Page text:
#!/bin/sh # This script generates a 16MB flash image for the TL-WR703N # # The following files are required: # original uboot, from issuing on the WR703N: cat /dev/mtd0 > /tmp/mtd0.0x00000000.backup_u-boot.bin # art partition from issuing on the WR703N: cat /dev/mtd4 > /tmp/mtd4.0x003f0000.backup_art.bin # # uboot_new from http://www.tech-blog.pl/pliki/u-boot_for_tp-link_AR9331_by_pepe2k.tar.gz # firmware from openwrt: https://downloads.openwrt.org/snapshots/trunk/ar71xx/generic/ # search for openwrt-ar71xx-generic-tl-wr703n-v1-squashfs-factory.bin # u-boot: uboot_bak="mtd0.0x00000000.backup_u-boot.bin" uboot_new="mtd0.0x00000000.uboot_for_tl-wr703n.bin" # firmware: firmware="openwrt-ar71xx-generic-tl-wr703n-v1-squashfs-factory.bin" # art: art="mtd4.0x003f0000.backup_art.bin" # result file: outf="wr703n_image_16MB.bin" # offsets: mac="0x1FC00" model="0x1FD00" wps="0x1FE00" if [ ! -f $art ]; then echo "file $art is not present, quitting." exit fi if [ ! -f $uboot_bak ]; then echo "file $uboot_bak is not present, quitting." exit fi if [ ! -f $uboot_new ]; then echo "file $uboot_new is not present, quitting." exit fi if [ ! -f $firmware ]; then echo "file $firmware is not present, quitting." exit fi echo "This script creates an image ready to flash onto the TL-WR703N..." # Create a 16MB file with 0xff in it (OSX has problems with sed and null characters, so use perl instead): echo " 1. creating an empty 16MB image filled with 0xFF..." rm $outf dd if=/dev/zero bs=1024 count=16384 2>/dev/null | perl -np -e 's/\0/\xff/g' | dd of=$outf conv=notrunc 2>/dev/null # Insert the new u-boot and the original art at the correct offset: echo " 2. Writing u-boot into the image from position 0x00000000 ..." dd if=$uboot_new of=$outf conv=notrunc 2>/dev/null # FYI: From http://www.geektalks.org/category/tplink-703n/ is documented where MAC address and Model number is stored # Copy from the original u-boot backup file the MAC address (Offset: 0x0001FC00, 6 bytes) echo " 3. Cloning original MAC address from file $uboot_bak into the image at position $mac ..." dd if=$uboot_bak of=$outf skip=$(($mac)) count=6 seek=$(($mac)) bs=1 conv=notrunc 2>/dev/null # Copy from the original u-boot backup file the model number (Offset: 0x0001FD00, 8 bytes) echo " 4. Cloning original model string from file $uboot_bak into the image at position $model ..." dd if=$uboot_bak of=$outf skip=$(($model)) count=8 seek=$(($model)) bs=1 conv=notrunc 2>/dev/null # (For the TL-MR3020 only) Extract from the original u-boot backup file the WPS pin (Offset: 0x0001FE00, 8 bytes) # dd if=$uboot_bak of=total.img skip=$(($wps)) count=8 seek=$(($wps)) bs=1 conv=notrunc 2>/dev/null # Insert art at correct offset: echo " 5. Cloning original art partition into the image at the end ..." dd if=$art of=$outf obs=16320k seek=1 conv=notrunc 2>/dev/null # Open the openwrt firmware openwrt-ar71xx-generic-tl-mr3420-v1-squashfs-factory.bin write all data(about 15.75M) as step 2 from 0x000000020000 to the file. echo " 6. Cloning the firmware (kernel and rootfs) partition into the image at the position 0x00020000 ..." dd if=$firmware of=$outf obs=128k seek=1 conv=notrunc 2>/dev/null echo "... Finished writing $outf. You can now flash the file onto a chip."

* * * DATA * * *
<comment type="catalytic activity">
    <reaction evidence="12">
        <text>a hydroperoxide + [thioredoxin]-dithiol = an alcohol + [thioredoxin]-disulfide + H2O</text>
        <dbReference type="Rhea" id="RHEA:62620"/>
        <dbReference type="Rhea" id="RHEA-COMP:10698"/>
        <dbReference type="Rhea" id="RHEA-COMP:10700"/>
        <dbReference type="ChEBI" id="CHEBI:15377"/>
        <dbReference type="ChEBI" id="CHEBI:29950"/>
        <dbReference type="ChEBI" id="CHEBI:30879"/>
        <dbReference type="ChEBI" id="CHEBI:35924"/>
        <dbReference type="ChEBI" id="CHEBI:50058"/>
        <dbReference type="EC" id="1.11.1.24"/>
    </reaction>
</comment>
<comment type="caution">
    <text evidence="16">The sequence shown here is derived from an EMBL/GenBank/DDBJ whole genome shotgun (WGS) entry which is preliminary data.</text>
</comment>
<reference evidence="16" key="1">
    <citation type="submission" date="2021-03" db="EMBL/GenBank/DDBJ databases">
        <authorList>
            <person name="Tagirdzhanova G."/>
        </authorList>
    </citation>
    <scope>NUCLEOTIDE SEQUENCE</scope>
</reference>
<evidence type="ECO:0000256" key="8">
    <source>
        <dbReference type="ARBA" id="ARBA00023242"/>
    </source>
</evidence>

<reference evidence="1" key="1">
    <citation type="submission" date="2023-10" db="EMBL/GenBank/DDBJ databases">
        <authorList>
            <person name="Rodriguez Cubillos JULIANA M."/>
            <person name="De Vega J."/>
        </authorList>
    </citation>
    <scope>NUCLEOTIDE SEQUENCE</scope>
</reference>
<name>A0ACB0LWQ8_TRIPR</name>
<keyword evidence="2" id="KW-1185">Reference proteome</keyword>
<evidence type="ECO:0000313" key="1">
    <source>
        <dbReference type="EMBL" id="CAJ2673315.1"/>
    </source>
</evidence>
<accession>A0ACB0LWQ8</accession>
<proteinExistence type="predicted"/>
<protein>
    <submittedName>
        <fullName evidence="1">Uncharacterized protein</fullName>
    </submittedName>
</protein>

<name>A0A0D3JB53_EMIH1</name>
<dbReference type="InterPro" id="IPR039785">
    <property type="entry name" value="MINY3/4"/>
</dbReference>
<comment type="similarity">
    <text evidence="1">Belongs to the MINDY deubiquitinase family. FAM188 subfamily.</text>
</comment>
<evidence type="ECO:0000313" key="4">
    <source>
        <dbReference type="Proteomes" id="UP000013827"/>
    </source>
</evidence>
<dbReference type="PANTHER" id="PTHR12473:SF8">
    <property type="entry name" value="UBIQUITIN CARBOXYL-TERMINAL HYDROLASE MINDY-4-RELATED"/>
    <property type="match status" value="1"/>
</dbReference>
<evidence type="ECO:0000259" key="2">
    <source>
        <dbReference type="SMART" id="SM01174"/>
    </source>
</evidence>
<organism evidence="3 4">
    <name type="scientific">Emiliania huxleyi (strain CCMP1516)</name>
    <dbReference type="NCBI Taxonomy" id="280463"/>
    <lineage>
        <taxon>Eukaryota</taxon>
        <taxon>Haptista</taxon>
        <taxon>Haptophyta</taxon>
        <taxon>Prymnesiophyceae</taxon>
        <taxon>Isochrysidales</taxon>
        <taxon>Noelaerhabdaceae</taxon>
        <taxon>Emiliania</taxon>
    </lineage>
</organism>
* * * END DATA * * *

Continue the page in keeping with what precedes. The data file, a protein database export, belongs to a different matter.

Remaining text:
Use your Bus Pirate. If the buspirate is accessible on /dev/ttyUSB0, use following command:
flashrom -p buspirate_spi:dev=/dev/ttyUSB0,pullups=on,spispeed=1M -w wr703n_image_16MB.bin
If ttyUSB0 is not correct, find out with following command which device it should be:
dmesg | grep -A 4 Pirate | grep tty
If you have no buspirate at hand, you can also flash via JTAG. You can use several different JTAG interfaces with flashrom. I tried it with two, an openmoko debug board v3 and a Tiao usb jtag interface. Both use a ftdi2232 interface chip, but from a different generation.
After the chip has been soldered onto the board and powered on, connect with telnet:
Then set a password for root:
Now it is possible to connect with ssh:
For the following file: /etc/config/network
config interface 'loopback' option ifname 'lo' option proto 'static' option ipaddr '127.0.0.1' option netmask '255.0.0.0' config interface 'lan' option ifname 'eth0' option type 'bridge' option proto 'static' option ipaddr '192.168.1.10' option netmask '255.255.255.0'
For the following file: /etc/config/wireless
config wifi-device radio0 option type mac80211 option channel 11 option hwmode 11ng option path 'platform/ar933x_wmac' option htmode HT20 list ht_capab SHORT-GI-20 list ht_capab SHORT-GI-40 list ht_capab RX-STBC1 list ht_capab DSSS_CCK-40 # REMOVE THIS LINE TO ENABLE WIFI: #option disabled 1 config wifi-iface option device radio0 option network lan option mode ap option ssid PrivateNet option encryption 'psk2' option key 'Your wpa2 key between the quotes'